Book Review with Uniflame: The Kitchen Counter Cooking School by Kathleen Flinn

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The Kitchen Counter Cooking School by Kathleen FlinnI saw this book on a few blogs and it sounded really interesting. So, although I don’t like to read e-books very much, I downloaded this book from NetGalley to see for myself.

I liked it a lot and learned something too. It certainly inspired me to try a bit harder with my own cooking. Generally, my cooking isn’t very unhealthy or bad, just a bit boring. It’s time to try some new recipes!

Uniflame read the book at the same time, so we did a short Q and A, which you can find below my review.

The Kitchen Counter Cooking School: What it is about

The author, Kathleen Flinn, is appalled when she is in a supermarket and notices one particular woman fill her trolley with only pre-processed foods. She goes up and talks to the woman and it turns out the woman hasn’t got a clue how to cook with fresh ingredients. Flinn gives her a few suggestions and the woman gratefully accepts her help.

This prompt Flinn into starting a cooking class for people like this woman. She first visits the homes of the eleven women who signed up for the class, to find out what their kitchen is like and what’s in their cupboards. She also has them cook a lunch for her.

Kathleen Flinn finds that the women

  • buy in bulk because it’s cheaper, then don’t use everything before the end-date so throw away a lot of food
  • buy a lot of vegetables that then wither in the fridge because they don’t know what to do with them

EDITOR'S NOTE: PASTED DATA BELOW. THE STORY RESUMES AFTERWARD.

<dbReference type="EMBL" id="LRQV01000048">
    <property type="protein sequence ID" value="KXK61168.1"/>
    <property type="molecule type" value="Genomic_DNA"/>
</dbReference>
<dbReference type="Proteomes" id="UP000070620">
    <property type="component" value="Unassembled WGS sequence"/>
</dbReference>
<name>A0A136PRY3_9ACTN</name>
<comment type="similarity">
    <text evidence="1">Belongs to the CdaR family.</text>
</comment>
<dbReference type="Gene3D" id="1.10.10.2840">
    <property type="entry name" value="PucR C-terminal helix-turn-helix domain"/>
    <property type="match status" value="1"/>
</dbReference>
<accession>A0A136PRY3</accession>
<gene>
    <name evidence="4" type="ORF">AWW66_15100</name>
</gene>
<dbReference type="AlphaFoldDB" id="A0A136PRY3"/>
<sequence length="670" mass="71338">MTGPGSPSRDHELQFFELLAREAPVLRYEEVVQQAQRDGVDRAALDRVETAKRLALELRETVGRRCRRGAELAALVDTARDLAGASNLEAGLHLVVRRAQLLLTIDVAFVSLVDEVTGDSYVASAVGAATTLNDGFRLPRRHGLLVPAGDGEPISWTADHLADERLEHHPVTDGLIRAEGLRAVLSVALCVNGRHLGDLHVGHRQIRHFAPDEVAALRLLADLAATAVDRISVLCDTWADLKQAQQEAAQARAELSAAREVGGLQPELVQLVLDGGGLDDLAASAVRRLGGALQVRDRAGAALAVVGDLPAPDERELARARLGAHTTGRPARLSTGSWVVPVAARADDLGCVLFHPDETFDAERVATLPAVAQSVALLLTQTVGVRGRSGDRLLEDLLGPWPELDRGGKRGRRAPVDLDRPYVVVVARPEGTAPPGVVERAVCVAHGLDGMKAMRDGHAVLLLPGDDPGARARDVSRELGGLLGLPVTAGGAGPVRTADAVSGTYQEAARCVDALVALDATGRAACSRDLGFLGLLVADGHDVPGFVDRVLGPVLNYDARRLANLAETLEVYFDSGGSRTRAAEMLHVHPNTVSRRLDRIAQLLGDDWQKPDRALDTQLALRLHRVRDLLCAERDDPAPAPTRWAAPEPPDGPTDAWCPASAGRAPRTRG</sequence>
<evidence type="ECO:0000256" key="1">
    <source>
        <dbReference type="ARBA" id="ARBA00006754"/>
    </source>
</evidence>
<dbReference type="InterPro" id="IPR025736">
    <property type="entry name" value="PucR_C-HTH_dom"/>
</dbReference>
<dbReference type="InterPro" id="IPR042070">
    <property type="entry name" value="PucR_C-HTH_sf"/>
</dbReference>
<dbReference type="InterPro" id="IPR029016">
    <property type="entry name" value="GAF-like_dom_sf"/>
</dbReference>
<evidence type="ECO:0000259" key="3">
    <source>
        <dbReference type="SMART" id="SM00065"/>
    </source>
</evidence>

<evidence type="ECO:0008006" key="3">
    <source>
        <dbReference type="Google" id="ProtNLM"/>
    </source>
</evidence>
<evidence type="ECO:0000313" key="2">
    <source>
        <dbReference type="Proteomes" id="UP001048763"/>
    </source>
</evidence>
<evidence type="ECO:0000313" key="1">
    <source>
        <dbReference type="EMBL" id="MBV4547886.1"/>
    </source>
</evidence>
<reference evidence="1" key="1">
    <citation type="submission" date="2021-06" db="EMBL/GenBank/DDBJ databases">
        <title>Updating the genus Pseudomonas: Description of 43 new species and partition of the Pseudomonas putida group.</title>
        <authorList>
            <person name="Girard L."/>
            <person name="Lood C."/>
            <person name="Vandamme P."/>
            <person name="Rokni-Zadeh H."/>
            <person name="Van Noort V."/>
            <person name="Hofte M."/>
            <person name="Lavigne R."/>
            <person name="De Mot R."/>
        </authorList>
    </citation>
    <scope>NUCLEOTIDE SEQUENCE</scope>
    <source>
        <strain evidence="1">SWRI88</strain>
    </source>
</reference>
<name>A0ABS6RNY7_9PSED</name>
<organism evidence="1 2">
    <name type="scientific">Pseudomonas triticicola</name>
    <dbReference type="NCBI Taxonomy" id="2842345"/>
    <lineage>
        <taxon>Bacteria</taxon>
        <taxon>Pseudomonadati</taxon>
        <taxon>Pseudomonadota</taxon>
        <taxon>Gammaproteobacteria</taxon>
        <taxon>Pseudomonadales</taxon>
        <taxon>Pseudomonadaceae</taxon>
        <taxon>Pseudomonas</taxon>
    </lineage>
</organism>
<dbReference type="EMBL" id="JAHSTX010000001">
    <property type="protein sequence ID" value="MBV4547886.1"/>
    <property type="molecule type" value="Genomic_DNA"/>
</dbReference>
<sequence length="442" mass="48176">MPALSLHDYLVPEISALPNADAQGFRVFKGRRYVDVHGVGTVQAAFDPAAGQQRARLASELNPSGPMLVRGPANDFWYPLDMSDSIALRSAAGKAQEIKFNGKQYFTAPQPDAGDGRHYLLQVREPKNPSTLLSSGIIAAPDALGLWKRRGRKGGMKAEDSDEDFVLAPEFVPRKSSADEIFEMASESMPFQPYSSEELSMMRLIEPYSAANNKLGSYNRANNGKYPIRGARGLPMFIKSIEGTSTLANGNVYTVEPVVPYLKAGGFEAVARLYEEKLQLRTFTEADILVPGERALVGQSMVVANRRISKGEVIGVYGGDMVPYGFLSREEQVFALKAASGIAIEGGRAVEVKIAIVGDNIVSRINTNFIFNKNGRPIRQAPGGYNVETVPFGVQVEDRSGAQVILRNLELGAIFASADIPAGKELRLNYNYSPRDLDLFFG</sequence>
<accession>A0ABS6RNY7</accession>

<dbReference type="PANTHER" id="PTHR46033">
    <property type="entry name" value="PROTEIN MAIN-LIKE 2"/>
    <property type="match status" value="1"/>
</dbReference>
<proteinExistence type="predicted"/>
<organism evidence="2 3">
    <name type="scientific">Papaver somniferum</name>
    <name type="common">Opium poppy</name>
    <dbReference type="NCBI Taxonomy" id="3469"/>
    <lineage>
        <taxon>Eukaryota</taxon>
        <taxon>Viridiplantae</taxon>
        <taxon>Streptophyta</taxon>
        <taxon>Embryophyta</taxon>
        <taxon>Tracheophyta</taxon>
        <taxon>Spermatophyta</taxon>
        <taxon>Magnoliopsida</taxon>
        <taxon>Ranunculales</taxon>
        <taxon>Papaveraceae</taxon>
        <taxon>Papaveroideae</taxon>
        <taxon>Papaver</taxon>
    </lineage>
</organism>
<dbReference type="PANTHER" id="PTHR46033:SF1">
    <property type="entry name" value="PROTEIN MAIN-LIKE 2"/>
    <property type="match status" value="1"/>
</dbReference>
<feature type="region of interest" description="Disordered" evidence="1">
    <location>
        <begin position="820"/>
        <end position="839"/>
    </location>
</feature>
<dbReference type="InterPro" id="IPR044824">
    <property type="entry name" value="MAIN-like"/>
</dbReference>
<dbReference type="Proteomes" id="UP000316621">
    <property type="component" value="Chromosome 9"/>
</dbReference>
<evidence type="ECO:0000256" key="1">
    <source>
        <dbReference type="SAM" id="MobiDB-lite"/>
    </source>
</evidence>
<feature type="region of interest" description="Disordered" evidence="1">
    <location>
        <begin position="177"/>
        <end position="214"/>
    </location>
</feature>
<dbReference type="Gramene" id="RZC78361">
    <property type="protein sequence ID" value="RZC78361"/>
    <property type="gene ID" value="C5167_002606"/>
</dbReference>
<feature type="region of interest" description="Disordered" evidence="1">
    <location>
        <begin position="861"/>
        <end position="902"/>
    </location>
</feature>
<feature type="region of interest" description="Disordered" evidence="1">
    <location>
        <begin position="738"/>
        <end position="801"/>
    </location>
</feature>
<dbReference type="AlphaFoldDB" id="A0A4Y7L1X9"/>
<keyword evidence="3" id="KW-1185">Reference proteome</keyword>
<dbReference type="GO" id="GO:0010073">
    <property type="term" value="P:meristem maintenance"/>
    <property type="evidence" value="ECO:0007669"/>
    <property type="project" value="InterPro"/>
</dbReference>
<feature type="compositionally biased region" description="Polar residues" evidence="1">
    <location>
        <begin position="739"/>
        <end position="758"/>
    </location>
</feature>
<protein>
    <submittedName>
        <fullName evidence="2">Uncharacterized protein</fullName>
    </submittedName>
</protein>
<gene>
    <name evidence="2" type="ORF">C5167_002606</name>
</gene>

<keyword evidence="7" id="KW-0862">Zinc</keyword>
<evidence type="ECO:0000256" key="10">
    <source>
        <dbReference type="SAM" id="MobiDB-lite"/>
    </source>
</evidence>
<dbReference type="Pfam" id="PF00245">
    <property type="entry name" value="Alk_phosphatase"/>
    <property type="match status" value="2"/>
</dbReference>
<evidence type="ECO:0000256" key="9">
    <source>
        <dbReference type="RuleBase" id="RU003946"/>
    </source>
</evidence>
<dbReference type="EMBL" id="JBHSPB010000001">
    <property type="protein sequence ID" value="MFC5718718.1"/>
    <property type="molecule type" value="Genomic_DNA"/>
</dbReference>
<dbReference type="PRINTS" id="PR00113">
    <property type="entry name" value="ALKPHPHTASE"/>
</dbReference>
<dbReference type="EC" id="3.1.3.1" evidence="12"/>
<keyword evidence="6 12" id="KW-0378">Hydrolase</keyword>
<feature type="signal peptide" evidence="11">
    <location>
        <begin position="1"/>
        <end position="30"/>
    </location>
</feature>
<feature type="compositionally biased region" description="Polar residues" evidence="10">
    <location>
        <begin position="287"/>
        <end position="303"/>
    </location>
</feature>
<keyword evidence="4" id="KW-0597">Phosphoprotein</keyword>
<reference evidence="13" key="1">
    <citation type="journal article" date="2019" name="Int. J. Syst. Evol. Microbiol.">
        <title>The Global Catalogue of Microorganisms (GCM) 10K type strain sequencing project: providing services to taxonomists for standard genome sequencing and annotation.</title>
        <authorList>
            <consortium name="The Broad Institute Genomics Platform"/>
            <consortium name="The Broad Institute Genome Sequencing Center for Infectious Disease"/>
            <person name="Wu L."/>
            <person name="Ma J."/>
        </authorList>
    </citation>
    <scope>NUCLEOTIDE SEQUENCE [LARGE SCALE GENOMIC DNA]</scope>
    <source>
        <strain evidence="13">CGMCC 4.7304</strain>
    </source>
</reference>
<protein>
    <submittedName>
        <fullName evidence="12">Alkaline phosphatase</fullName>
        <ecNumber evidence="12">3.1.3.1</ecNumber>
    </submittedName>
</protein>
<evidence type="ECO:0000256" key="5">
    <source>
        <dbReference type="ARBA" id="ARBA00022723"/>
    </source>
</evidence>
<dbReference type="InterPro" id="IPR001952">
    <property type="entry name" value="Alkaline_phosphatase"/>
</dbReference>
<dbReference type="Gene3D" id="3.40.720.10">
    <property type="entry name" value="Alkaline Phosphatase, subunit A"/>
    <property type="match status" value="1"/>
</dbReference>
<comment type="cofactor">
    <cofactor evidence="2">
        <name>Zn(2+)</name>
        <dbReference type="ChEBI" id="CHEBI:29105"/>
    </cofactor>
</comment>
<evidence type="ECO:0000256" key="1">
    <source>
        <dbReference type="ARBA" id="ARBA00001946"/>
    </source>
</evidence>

• buy a lot of packets without realising that they  a) contain a lot of additives, and b) often are super-simple to re-create with individual ingredients
  • spend time on the road to McD and in the queues there, rather than taking it easy and flinging a few ingredients in a pan at home to prepare a healthier and cheaper meal

The book then continues with descriptions of the classes she runs with these women: knife-skills, how to cook simple dishes, how to cook a chicken, what to do with left-overs, tasting sessions, etc.

At the end of the course, she goes back to their houses where she again inspects their cupboards and eats lunch. Most women have greatly improved in their cooking and use more fresh ingredients and fewer pre-processed foods.

At the end of some chapters, there are a few recipes relevant to the topic of the chapter.

The Kitchen Counter Cooking School: What I thought

I found this book very interesting, although I don’t consider myself to be quite like the students of Flinn’s cooking course. I don’t cook with packets very much and I don’t waste a lot of food because I plan meals in advance, but there certainly is room for improvement. I skimmed the chapter on chicken-cooking as I’m a vegetarian but the rest of the book was relevant for me.

The book inspired me to look at what we eat at home and try to vary our meals a bit more. My main issue is that I tend to cook common-denominator meals as not everyone in the family likes the same food. But I should be more adventurous and try some new recipes, even if only half of us will eat it.

I found some of the descriptions of the cooking classes a little tedious, although the author did a very good job at relaying the general atmosphere.

This book is especially useful for people that feel they can’t cook, don’t know what to do with the vegetables in their fridge, and want to make healthier meals that costs less, without spending a lot of extra time.

Rating: 4/5

I got this book: from NetGalley/Viking publishers for review (e-book)

I read this in: English, the original language

Number of pages: 304